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About Don't Be Scared Anymore:

The Paul Wertico Trio is:

John Moulder - guitars
Eric Hochberg - basses, guitar, trumpet
Paul Wertico - drums & percussion

This CD is the trio's first studio release and was recorded & mixed during June & July of 1999.

Track listing:

1. Clybourn Strut (5:53) (E. Hochberg) Hochberg Music (BMI)

A really catchy tune with a "Second Line" rhythm. However, since we're all from Chicago, not New Orleans, we put our own spin on it...sort of what I like to call a "Second City-Second Line" groove. If this doesn't make you move, check your pulse.

2. The Underground (4:56) (J. Moulder) Moulder Music (BMI)

A slow sixteen bar blues in 6/4 that has a dark, earthy, moody feel, but that also has a strong uplifting quality to it. John definitely understands the blues.

3. African Sunset (8:24) (J. Moulder) Moulder Music (BMI)

A tune in 5/4 that's has a great opening and closing bass & guitar riff for me to "blow over". It's also a tour de force for John, with each of his guitar solo choruses building more and more intensity.

4. The Visit (5:02) (P. Wertico) Wertico Music (BMI)

I wanted to write a bass feature for Eric that would allow to him to "stretch". It also gives him a chance to more or less do a duo with himself playing both pizzicato and arco.

5. Liftoff (5:39) (J. Moulder) Moulder Music (BMI)

A 7/4 tune with a folkish melody and a twelve bar blues form that sounds like its title. John really takes off on this one. It's also a blast for me to loosely swing in 7.

6. Long Journey's End (7:04) (P. Wertico) Wertico Music (BMI)

A driving hypnotic piece with the drums and bass playing repetitive patterns. The trance-like quality is contrasted by John's soaring, "over the top" guitar playing. To me, the overall effect is just as the title describes.

7. Taliaville (3:46) (E. Hochberg) Hochberg Music (BMI)

A tune in 6/4 that's named after my O-gauge electric train layout. At a rehearsal at my house, Eric noticed a little billboard that said "Welcome to Taliaville" (named after my daughter, Talia) and he thought that Taliaville would be a great name for this tune.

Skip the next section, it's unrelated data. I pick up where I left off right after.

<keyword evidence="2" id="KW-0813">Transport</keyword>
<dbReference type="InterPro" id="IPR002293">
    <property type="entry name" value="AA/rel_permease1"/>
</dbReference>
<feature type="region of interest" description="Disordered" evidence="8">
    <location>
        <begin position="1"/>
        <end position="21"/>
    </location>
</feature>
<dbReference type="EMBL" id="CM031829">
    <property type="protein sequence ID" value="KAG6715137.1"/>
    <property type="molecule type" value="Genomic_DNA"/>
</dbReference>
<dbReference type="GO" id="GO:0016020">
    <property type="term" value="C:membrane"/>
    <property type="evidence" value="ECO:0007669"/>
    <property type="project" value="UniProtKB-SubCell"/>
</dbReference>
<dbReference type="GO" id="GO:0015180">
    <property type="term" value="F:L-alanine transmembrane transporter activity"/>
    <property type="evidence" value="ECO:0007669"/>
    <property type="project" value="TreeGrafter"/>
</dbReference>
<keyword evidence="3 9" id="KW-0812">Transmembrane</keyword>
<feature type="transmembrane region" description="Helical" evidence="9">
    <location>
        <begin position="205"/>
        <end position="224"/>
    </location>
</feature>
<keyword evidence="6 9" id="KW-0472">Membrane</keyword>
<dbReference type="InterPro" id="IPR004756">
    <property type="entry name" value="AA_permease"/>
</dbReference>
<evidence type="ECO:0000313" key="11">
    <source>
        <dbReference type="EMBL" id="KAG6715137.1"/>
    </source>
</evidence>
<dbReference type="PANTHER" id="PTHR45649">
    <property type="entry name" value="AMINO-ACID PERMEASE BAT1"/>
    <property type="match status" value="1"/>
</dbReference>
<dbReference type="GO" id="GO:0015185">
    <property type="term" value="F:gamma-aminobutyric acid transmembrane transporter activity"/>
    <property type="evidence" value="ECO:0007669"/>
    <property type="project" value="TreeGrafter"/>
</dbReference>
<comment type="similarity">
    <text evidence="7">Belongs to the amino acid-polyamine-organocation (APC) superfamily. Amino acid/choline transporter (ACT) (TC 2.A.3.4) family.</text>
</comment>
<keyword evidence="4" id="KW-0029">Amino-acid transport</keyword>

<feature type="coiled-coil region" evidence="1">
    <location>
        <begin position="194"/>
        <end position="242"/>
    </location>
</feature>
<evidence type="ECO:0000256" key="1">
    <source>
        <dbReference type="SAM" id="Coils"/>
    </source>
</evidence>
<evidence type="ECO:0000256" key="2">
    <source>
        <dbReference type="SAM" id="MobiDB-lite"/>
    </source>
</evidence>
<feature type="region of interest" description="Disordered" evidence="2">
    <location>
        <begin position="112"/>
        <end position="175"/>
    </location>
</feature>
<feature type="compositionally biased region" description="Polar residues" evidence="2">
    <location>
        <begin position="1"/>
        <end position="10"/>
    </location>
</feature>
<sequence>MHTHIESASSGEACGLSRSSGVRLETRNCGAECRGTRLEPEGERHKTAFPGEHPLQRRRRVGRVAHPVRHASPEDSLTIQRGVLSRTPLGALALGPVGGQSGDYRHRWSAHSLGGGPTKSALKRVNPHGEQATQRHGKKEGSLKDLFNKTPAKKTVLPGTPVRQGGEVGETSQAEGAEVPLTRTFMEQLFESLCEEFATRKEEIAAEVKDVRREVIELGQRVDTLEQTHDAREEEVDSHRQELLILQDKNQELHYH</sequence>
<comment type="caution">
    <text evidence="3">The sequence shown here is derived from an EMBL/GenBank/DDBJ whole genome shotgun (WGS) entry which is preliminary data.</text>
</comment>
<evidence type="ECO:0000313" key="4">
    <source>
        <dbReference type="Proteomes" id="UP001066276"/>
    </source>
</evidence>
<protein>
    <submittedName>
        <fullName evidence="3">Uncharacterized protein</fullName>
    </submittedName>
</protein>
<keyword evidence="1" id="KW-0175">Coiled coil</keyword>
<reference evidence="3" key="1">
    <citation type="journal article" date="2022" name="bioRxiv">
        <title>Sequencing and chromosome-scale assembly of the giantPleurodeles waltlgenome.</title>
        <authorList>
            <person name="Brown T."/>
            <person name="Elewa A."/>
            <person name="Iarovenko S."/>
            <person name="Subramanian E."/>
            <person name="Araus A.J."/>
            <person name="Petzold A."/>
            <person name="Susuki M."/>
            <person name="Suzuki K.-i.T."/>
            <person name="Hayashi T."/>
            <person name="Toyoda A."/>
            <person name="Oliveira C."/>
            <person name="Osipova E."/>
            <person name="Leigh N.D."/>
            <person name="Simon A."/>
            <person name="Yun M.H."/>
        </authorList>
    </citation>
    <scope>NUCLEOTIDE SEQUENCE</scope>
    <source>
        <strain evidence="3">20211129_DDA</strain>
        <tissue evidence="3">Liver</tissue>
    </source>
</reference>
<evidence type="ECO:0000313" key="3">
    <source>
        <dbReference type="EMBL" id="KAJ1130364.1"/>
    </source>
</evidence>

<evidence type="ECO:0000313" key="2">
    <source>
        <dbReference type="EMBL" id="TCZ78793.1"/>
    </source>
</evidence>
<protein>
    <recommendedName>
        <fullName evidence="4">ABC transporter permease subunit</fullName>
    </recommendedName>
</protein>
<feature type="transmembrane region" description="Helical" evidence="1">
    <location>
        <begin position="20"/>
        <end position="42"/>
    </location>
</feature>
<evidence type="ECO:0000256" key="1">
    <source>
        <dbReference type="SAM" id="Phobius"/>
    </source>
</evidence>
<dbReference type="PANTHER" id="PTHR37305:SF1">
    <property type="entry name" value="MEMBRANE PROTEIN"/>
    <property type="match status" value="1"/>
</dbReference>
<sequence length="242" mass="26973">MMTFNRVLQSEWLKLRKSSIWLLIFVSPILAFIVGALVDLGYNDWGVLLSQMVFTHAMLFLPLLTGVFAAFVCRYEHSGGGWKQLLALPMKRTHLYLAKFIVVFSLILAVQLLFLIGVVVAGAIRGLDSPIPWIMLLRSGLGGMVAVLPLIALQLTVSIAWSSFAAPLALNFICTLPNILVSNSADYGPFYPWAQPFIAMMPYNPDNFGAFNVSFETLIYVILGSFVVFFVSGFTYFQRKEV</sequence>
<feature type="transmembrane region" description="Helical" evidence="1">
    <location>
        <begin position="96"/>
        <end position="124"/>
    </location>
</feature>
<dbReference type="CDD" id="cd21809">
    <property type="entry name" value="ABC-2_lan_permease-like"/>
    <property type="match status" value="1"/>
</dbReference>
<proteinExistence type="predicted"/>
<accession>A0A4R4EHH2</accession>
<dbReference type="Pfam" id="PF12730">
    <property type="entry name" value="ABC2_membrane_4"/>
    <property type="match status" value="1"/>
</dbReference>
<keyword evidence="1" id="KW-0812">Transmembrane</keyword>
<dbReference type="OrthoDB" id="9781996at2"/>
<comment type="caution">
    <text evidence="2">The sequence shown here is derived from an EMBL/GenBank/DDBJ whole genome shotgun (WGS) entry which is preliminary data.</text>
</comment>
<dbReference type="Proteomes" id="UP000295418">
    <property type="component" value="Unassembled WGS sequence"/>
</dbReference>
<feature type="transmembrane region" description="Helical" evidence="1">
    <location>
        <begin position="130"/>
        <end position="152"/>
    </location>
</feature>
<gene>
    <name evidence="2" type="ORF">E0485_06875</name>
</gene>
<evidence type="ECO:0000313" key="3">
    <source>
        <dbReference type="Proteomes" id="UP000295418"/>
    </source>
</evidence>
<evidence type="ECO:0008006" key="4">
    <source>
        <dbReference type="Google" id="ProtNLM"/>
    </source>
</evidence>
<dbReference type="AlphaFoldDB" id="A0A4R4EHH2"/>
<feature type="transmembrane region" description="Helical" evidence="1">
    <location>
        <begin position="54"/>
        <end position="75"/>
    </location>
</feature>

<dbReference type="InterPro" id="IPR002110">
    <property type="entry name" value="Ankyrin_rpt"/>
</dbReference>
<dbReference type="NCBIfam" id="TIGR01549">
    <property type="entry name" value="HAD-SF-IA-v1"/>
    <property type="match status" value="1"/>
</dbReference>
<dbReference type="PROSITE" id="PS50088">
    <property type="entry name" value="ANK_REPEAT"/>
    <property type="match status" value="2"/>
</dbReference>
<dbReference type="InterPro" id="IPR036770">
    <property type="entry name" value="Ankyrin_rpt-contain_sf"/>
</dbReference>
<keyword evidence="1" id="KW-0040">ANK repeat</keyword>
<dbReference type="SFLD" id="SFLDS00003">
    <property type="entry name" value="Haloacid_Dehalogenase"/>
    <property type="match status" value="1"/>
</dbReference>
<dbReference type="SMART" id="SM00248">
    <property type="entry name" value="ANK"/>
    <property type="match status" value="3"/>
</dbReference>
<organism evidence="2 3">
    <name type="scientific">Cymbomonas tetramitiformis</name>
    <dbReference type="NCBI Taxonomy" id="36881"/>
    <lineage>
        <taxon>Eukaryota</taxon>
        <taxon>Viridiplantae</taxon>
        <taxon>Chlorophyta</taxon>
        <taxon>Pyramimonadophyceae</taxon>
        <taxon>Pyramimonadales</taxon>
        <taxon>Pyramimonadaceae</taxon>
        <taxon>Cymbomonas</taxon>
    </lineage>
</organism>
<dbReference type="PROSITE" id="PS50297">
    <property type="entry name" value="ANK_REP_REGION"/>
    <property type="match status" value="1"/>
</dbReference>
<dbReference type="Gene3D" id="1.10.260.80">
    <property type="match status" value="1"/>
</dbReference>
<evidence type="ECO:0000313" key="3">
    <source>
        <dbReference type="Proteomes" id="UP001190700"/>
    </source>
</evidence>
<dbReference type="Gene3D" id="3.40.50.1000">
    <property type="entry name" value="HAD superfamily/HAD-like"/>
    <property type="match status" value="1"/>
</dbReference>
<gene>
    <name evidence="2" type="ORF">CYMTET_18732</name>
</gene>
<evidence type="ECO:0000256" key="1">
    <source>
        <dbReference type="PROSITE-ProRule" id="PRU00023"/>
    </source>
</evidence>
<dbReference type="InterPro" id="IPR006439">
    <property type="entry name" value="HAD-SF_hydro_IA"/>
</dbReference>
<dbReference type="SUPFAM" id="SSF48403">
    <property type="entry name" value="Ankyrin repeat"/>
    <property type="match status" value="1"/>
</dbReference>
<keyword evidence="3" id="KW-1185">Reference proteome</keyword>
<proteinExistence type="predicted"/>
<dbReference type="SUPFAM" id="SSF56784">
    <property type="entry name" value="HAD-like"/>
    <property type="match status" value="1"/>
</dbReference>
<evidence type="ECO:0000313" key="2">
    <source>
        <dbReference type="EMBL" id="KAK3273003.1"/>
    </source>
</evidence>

8. Justa Little Tuna (3:40) (P. Wertico) Wertico Music (BMI)

A playful little waltz that was inspired by Ornette Coleman's music. The title came from a conversation that occurred while we were ordering take-out food from the recording studio. The girl taking our order said "just a tuna", which turned into "Justa Little Tuna".

9. Testament (10:52) (E. Hochberg) Hochberg Music (BMI)

A great feature for all three of us, this tune has a be-boppish A-section, a rocked-out B-section, and a long blowing middle section that is totally free-form. It was great fun recording it and we always have a ball playing this tune live.

Credits:

Produced by Paul Wertico

Recorded & mixed by Mark Brunner at Reelsounds, Skokie, Illinois

Assistant engineer - Tom Fiegle

Mastered by Danny Leake for Urban Guerrilla Engineers at Reelsounds

Design - Al Brandtner

Photography - Black/Toby

Cover collage - Lewis Toby and Al Brandtner

Drawings - Talia Wertico

Guest vocal appearance on "Justa Little Tuna" - Talia Wertico

I can't tell you how extremely excited I am about this recording. For me, it represents a dream come true on many levels. First of all, it documents a period of time in the life of the Paul Wertico Trio. This band was born in 1994 and includes two of my closest friends, who also just happen to be two of the finest musicians I've ever known. Guitarist John Moulder and bassist Eric Hochberg are more than just instrumentalists. They're musical artists in the true sense, and their playing and composing are true extensions of who they are...soulful, probing, thinking, feeling individuals who have their own message...not just some guys with a lot of technique and not much to say. When sharing the bandstand (or the studio) with them, I love hearing what comes out of their instruments...it makes my job so much fun. That's one of the things I wanted to capture on tape - the fun that we have playing together.

Secondly, this was a rare opportunity to have all the time we needed to record and use the studio to make a musical statement that represents how, as a band leader, I hear music. Usually when jazz musicians record, it's a process of getting things recorded as quickly as the budget allows...sometimes you get some great things, sometimes not. In this case however, Mark Brunner, who owns Reelsounds Studio, also happens to be a close friend. When he opened his new studio (which was also a work in progress), he invited me to record the trio "and see what we get." What a great opportunity! For a long time I've been praying for the chance to take original material and sculpt it. Since I already knew that the band could "play", I didn't want to just go into the studio and do what amounts to a live studio recording. After all, the trio had already released a live CD, Live In Warsaw! Instead, I viewed this opportunity as a chance to "produce" a musical statement. We all had a really wonderful time doing this recording and it confirmed my belief that when music is given the right care and circumstances, special things can happen.

By the way, the title of this record, Don't Be Scared Anymore ---- which, oddly enough my daughter came up with ---- means 'damn the torpedoes, we're going to play'. It's like the trains used in the package design. We chose to include them because trains have a lot to do with music and motion, direction and control. Trains and drummers have a lot in common too: rhythm, being on time and mostly, pure energy.

I hope you enjoy it!

Paul 

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The Paul Wertico Trio
Paul Wertico Trio
                  John Moulder    Paul Wertico                 Eric Hochberg

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